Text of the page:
Advocacy 101: JF, LCO, OFA, OLR…HUH?

The Connecticut legislative session started on January 9 and you’ve been lobbying your reps ever since. Phone calls, action alerts, letters, and rallies have propelled some great legislation forward out of committee, and stopped some bad bills in their tracks.

Unfortunately, just because a committee supports a bill, doesn’t mean it will become law. It still has to go through a few more administrative, legislative, and executive hoops before the session ends on June 5.

You can help get legislation important to you over the finish line! Let’s take a look at the journey a bill takes after it leaves the committee and how you can help. (Click here to see the entire lifecycle of a bill.)

What’s In, What’s Out?

Each committee must be done with its public hearings and finalize its bills by a certain date between March and May—called the Joint Favorable (JF) deadline.

The JF deadline allows committee clerks time to type up a report for each bill the committee supports. These reports are like CliffsNotes—they summarize public hearing testimony and list organizations that support and oppose each bill. Click here for the JF reports page.

Is It Constitutional?

After a bill leaves the committee, it is sent to the nonpartisan Legislative Commissioners’ Office (LCO). The LCO’s team of lawyers revise the bill’s language so it’s clear, concise, constitutionally sound, and consistent with other laws.

What Will It Cost?

The bill next heads to the Office of Fiscal Analysis (OFA), which figures out if the bill has any costs associated with it. For example, if a bill calls for a new program to monitor sewage leaks, the OFA would calculate what it would cost the state to create and maintain the program. This is called a “fiscal note.” The OFA also keeps track of federal aid programs and untapped revenue sources, reviews budgets and programs, and analyzes the governor’s budget.

But What Does It MEAN?

The Office of Legislative Research (OLR) then converts the bill text into “plain English” summaries that appear in the finalized bills. The OLR also writes research reports on a wide range of topics for any representative or senator that has a question throughout the year. For example, many legislators want to know how other states have handled certain legislation and ways Connecticut can learn from their successes and mistakes.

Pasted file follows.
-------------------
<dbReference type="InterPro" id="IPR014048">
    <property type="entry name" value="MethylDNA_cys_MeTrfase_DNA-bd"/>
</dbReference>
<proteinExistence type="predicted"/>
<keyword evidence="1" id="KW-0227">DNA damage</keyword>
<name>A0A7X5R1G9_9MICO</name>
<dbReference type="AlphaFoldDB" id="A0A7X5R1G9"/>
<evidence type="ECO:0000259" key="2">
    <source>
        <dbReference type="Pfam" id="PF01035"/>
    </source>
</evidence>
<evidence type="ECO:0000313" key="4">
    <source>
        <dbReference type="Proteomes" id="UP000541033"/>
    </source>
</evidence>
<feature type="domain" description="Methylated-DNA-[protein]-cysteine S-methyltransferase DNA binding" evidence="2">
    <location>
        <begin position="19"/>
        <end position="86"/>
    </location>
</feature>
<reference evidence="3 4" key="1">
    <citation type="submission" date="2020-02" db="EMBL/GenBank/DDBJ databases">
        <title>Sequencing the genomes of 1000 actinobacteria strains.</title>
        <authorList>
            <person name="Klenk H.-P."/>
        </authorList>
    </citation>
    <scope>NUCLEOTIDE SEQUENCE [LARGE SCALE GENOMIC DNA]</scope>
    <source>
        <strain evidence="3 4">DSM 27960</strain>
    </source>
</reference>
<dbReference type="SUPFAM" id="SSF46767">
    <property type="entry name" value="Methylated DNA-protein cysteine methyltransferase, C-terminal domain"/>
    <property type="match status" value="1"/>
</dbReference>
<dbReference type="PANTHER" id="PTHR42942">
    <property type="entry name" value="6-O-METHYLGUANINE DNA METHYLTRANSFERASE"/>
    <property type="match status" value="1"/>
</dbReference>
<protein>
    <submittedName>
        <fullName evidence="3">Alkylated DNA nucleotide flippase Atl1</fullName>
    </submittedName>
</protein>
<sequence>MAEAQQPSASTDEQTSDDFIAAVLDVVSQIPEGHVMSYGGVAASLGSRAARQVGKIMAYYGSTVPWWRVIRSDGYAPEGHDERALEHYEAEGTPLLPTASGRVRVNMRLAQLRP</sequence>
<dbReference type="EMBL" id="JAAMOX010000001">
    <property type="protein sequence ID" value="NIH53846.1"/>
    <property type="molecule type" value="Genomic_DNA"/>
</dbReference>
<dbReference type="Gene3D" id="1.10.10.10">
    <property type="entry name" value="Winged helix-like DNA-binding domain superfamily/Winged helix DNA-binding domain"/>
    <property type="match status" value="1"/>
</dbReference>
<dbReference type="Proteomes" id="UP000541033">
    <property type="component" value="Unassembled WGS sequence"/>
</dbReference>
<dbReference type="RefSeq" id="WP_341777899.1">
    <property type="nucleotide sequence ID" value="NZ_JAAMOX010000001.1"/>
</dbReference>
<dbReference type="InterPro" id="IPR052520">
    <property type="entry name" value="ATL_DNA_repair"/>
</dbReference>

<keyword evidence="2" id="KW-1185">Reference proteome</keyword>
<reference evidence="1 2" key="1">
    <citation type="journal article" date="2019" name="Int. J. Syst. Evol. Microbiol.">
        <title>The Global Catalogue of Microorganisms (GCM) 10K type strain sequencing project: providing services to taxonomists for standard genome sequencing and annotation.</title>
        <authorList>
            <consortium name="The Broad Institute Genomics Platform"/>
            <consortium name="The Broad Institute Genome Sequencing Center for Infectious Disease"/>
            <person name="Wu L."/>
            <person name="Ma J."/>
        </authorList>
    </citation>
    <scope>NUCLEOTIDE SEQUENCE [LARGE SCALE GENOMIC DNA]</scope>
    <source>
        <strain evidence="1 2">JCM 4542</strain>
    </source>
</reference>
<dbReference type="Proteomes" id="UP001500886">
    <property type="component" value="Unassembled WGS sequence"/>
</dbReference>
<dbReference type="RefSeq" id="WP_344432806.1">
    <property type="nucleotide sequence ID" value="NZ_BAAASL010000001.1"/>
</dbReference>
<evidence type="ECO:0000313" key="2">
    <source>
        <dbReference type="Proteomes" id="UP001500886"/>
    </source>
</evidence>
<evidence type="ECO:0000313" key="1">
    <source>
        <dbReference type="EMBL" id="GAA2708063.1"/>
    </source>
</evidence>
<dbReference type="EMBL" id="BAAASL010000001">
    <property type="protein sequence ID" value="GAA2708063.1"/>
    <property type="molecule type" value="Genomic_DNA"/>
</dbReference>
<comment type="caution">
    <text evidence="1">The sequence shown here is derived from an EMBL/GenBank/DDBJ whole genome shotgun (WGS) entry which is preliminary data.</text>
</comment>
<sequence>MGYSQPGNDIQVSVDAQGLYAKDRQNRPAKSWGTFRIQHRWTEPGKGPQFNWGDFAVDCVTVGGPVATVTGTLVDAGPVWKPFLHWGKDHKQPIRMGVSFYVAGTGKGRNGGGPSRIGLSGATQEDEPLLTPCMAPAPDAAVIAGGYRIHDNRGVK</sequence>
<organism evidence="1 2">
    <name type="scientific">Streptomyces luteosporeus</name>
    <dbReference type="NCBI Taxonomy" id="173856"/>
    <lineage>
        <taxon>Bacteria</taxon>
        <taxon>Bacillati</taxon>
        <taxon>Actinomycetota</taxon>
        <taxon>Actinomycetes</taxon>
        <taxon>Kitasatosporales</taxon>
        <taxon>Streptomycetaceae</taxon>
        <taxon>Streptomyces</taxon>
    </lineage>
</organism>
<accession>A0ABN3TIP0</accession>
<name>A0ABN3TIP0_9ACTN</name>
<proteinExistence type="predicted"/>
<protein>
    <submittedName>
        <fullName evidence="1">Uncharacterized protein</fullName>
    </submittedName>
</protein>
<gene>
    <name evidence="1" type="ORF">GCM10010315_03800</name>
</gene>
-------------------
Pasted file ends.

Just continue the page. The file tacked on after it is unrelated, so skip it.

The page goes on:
Putting It All Together

After a bill makes its way through all these offices, it becomes a file copy. A file copy is like the encyclopedia version of a bill and contains the original version of the bill voted on by the committee, any constitutional language changes by LCO, any amendments, any fiscal notes by OFA, and the analysis by OLR.

Mark Your Calendar

Once a file copy of a bill is ready, it is sent to the appropriate chamber. Bills with an “HB” before the number are house bills. “SB” means it is a senate bill. If both chambers vote to discuss the bill, it is officially printed and heads to the floor for debate.

A bill can be amended or even completely rewritten in either chamber during debate. If one or both chambers can’t agree on a version and pass the bill, it fails. But if the bill passes both chambers, it heads to the governor.

The Governor, the Veto, and the Law

Once a bill makes its way to the governor, he/she has three decisions:

1. Sign the bill.

2. Veto it (sending it back to the chamber it came from).

3. Take no action.

The bill becomes law if:

1. The governor signs it.

2.  The governor fails to sign within 5 days during the legislative session or 15 days after session.

3.  The vetoed bill is repassed in each chamber by a 2/3 vote.

Advocating After the JF Deadline

Lobbying after a bill leaves the committee can be much more challenging. It is difficult to monitor what is happening behind closed doors and the bill often goes through many changes, sometimes so much that it is unrecognizable from its original form.

However, it is more important now than ever to keep advocating for your cause to ensure it doesn’t get left behind. This is a great time to contact your state senator and representative directly and ask them to vote for your priorities when they come to the floor! We’ll keep you informed on some of the most important issues affecting our land, air, and water—make sure you’re signed up for our alerts on the issues you care about here.

ICYMI, more how-to guides:

Click here for “Testimony 101: Shape the laws that shape your world.”

Click here for “Demystifying Lobbying 101: your constitutional right to lobby and how to do it.”

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